The fashion industry is facing many challenges, but one of the most pressing issues is water usage. The textile industry is the third largest consumer and polluter of the world’s water. Water consumption is a huge problem for growing fibers such as the ever-thirsty cotton plant, with nearly 400 gallons of water required to produce just one cotton t-shirt.
Waste water is conceivably an even bigger issue than consumption. Toxic chemicals produced from dyeing textiles, along with other chemicals such as those used to produce synthetics, are contributing to a major crisis in pollution of fresh water, affecting the health of a number of species, including humans. (Read The Consequences of Chemicals, Future Fashion White Papers).
Heavy metals such as chromium and cadmium, which are used to make bright and vibrant dyes, pose a threat wherever they appear in a product lifestyle, particularly the use of the dye in dye wastewater. Air Dye is a revolutionary technology that dyes textiles without using any water. Not only are they reducing the overall amount of water required to produce a garment, but this technology also prevents toxic chemicals from entering our ecosystems.
Some manufacturers work in closed-loop production, which means that the waste or effluent produced is treated and re-used, reducing the amount of toxic waste normally disposed of into the ecosystem. The company Lenzing is a great example, with their fabrics modal and tencel, made from a wood pulp much like bamboo (which has yet to be manufactured in a closed-loop environment).
But so much attention has been given to the energy, chemicals and water that go into making a garment that what many people don’t realize is the majority of the environmental damage comes once a garment has been purchased. The energy and water required to wash a garment has far more devastating effects than the growing of the raw materials and the manufacturing of the textiles. Surprising? Not really when you consider that the average piece of clothing lasts three years, and is laundered hundreds of times in its lifetime.
The average North American household washes 400 loads of laundry per year. This accumulated number of washes requires 13,500 gallons of water to complete, and is equivalent to how much water it takes to fill a standard above-ground pool!
The first steps towards recovering from our water addiction begin with wearing our clothes several times before washing. But once we get to a full laundry basket that is truly in need of a wash, there are a few basic tips to help you get started on eco-friendly and budget-smart laundering habits.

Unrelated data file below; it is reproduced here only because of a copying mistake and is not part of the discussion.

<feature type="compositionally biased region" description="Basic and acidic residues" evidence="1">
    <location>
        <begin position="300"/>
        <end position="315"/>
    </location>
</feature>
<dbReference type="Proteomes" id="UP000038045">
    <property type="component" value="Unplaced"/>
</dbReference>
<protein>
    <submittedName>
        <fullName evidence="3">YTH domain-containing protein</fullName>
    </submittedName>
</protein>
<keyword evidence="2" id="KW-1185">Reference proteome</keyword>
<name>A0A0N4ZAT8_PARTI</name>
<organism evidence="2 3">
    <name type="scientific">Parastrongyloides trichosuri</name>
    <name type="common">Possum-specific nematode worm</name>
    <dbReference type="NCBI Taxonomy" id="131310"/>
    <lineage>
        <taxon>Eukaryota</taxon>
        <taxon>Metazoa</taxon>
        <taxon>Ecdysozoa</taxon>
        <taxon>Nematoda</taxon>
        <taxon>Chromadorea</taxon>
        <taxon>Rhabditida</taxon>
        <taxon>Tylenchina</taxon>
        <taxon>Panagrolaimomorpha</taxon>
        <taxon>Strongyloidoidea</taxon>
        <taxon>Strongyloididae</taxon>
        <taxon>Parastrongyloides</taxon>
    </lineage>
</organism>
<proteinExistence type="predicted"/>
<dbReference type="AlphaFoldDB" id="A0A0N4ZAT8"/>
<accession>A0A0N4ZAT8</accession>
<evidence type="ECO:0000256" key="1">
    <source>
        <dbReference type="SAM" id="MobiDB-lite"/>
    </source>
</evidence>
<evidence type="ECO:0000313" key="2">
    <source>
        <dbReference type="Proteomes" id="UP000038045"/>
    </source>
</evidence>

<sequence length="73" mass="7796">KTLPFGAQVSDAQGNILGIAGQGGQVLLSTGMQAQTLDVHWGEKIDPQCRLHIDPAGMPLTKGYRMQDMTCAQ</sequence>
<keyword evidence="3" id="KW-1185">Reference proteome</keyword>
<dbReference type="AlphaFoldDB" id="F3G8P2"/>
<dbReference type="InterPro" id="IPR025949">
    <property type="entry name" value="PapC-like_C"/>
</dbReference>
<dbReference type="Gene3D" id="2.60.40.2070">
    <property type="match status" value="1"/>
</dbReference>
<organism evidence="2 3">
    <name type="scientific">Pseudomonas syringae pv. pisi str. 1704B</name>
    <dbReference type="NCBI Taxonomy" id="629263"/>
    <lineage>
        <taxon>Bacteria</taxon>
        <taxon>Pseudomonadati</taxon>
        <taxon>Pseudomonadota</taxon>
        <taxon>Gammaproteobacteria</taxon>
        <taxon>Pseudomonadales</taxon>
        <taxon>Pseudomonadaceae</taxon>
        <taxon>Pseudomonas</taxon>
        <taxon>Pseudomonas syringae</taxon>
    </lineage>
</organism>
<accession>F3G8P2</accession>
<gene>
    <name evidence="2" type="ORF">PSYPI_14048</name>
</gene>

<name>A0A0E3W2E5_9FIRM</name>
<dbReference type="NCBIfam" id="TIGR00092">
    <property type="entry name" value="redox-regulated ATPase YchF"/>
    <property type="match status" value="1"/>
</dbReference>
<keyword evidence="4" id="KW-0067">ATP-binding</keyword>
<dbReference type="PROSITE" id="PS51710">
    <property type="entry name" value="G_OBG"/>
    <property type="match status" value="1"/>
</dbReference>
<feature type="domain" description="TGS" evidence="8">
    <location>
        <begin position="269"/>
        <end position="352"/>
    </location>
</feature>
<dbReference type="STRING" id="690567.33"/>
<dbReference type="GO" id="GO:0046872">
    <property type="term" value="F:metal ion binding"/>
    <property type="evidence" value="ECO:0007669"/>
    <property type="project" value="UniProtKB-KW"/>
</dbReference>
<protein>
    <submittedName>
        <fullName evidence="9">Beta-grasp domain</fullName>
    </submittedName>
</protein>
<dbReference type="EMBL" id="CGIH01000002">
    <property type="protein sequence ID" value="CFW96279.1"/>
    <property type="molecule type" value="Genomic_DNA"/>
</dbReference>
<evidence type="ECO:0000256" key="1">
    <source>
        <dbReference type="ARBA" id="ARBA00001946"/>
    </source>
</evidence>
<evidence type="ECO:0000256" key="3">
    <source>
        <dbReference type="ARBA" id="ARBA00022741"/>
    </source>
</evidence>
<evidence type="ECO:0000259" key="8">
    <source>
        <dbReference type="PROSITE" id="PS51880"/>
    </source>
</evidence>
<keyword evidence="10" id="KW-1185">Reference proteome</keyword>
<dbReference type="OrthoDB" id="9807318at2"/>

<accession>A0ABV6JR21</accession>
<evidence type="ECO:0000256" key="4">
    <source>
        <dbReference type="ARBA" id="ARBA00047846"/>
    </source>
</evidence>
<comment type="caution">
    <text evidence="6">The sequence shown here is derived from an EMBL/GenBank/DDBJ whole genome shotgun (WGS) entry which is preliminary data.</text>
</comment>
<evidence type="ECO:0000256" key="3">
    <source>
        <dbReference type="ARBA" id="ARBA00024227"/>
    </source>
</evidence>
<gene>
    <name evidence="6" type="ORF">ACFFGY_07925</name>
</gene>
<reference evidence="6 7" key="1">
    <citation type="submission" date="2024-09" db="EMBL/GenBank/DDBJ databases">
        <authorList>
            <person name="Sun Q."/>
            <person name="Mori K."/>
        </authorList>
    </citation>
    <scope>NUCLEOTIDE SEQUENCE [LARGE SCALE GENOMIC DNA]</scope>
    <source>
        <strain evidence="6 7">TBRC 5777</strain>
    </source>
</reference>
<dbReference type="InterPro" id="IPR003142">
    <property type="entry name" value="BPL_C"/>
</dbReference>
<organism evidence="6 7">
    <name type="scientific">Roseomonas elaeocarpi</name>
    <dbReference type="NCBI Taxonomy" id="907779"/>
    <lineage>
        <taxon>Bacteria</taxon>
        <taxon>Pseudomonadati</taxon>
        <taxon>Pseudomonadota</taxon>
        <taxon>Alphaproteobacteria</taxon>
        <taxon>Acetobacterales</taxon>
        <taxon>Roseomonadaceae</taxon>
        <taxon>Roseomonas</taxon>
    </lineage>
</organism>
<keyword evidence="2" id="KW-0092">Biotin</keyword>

1) Wash your clothes in cold water: An interesting fact – using only hot water for washing your clothes uses more electricity in a year than leaving the refrigerator door open 24 hours a day for an entire year. Cold water is the best alternative, as it not only reduces fabric shrinkage, but it allows colors to remain vibrant. So your clothes will fit and last longer AND you’ll reduce your carbon emissions by 500 pounds a year!
2) Wash full loads: Washing machines are most efficient when operating at capacity. Take advantage of your washing machine’s full potential and load it up. Your budget will thank you for it.
3) Use the right amount and type of detergent: When doing a load of laundry do you use the cap size as an indicator of the amount of detergent you should use? If so, odds are you are using way too much laundry detergent than what is actually needed. The amount you use should reflect the guiding lines on the inside of the cap. Here’s a great article on Treehugger with more information.
Another helpful hint is to look for phosphate-free detergents. Phosphates are the leading chemical agent in algal blooms and a major cause of aquatic ecosystem depletion. Also, instead of fabric softeners, try using white vinegar in the rinse cycle. The acid vinegar will neutralize the basic detergents and as a result will help keep your clothes looking clean.
4) Consider an Energy-Star rated washer: Gone are the days of scrubbing our laundry by hand down at the lake. If you’re in the market to replace your washing machine, consider a more cost effective one. An Energy-Star or front-loading washing machine can save thousands of liters of water a year and be 30 – 85% more energy efficient.
Image above from Costello Tagilapietra’s 2009 show at Mercedes Benz Fashion Week featuring Air Dye technology.
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